I got into writing about cars because I enjoy driving — which is why I find myself less and less interested in new cars.
As our roads have congealed into mobile parking lots where it doesn’t matter whether you’re driving a ‘78 Chevette or brand-new Corvette; as the automakers fall over each other in their frantic scramble to idiot-proof their products against an ever-less-competent driving public; as traffic laws become more and more over the top (and wet diaper totalitarian), the joy of new cars - even very powerful ones — wanes.
What, after all, is the point of owning a 500 horsepower Mustang Cobra in a world where using even half of that capability (if you can find a place to do so) risks a felony (drive faster than 80 mph in many states, and that’s what you’ve opened yourself up to)?
And the Cobra is one of the very few modern performance cars that actually lets you — the driver — decide how much power to apply, when and in what manner. Most new performance cars have some kind of “dynamic” or “active” electronic controller that will only permit so much hooliganism. Spinning the tires is either not allowed at all — or severely limited — by the electronics. There may be an “off” button, but these system don’t shut themselves off, at least not completely. The transistorized nanny is a suffocating omnipresence that makes driving even a very high-powered car far less engaging than driving a non-neutered car of far less potential capability. Having 100 percent control of a “50 percent car” is better, in my mind, than having 50 percent control of a 100 percent car.
The automakers are systematically working to take the driver out of the equation; it may not be deliberate — and is probably more due to the convergence of piranha lawyers on the one hand and mewling mobs of “safety” advocates on the other. Still, the end result is the same. New cars are increasingly defined by the presence of “perpetual training wheels” that not only presume incompetence — but encourage more of it.
For instance, consider the electronic parking system Lexus now offers on its top-of-the-line LS sedan. Using sensors, an electronic brain and various actuators, the thing is capable of sizing up a potential parking space, determining how the wheels should be cocked to slide in — and basically drives itself into the spot. It’s fascinating stuff, from a technical standpoint. But it must be asked: If a person is lacking the skills to safely and efficiently guide his car into a parking spot without help from the onboard nanny, perhaps this person needs a few remedial hours of “behind the wheel” training, eh?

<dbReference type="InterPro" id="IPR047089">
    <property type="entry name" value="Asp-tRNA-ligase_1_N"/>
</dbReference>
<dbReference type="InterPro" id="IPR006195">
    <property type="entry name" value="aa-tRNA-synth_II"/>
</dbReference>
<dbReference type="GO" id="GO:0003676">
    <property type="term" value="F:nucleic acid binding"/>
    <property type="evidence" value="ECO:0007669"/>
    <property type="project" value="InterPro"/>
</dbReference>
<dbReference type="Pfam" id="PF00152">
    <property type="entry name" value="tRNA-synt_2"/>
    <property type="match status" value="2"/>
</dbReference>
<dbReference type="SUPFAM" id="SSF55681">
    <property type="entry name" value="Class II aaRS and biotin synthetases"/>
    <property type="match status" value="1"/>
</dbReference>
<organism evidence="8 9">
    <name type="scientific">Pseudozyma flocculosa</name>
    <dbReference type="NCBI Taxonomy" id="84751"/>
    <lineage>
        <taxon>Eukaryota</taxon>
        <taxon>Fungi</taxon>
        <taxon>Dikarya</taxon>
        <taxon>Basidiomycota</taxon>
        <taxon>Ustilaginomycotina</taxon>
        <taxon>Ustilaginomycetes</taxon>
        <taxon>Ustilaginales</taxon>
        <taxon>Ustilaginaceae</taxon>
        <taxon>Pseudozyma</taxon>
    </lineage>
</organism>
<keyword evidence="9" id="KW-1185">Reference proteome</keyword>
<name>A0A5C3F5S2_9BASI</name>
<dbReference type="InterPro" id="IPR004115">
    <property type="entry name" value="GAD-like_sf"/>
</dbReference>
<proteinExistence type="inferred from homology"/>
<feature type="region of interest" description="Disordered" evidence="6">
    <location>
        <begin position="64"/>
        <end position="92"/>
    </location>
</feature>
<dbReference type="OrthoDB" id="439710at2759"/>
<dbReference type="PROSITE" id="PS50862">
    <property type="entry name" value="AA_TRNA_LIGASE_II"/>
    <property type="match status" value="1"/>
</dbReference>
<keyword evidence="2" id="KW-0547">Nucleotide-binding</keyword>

And what do we make of “lane departure” warning systems that beep at you if the car begins to wander over the double yellow line? Is it asking too much to ask that drivers actually pay attention to what the car is doing?
The nut of it all is that these “advances” result in drivers who are detached from the act of driving; who are more and more like passengers, regardless of seating position. It’s not too hard to imagine a future car of five years hence that will handle the entire job, curb to curb.
But it’s a pretty bleak thing to contemplate for those who can recall a better time, when driving well was a skill to be proud of and which took some time to acquire. When cars were a little bit scary — and demanded full time and attention. Learn to master something like an old F100 with three on the tree (and no hydraulic assist for the clutch) and you came away from it with a sense of accomplishment — and generally speaking, were competent to drive virtually anything on wheels in a way that today’s crowd, who grew up with “modern” cars, can’t begin to appreciate.
It’s a shame for them — because they’re missing out on some great experiences. And it bodes ill for the future — because the skill level of the typical driver is sure to get worse, not better. That will require more built-in idiot-proofing technology, more suffocating laws — and perhaps make the whole thing not worth the effort.
I’m glad I got my licks in before things got ugly….
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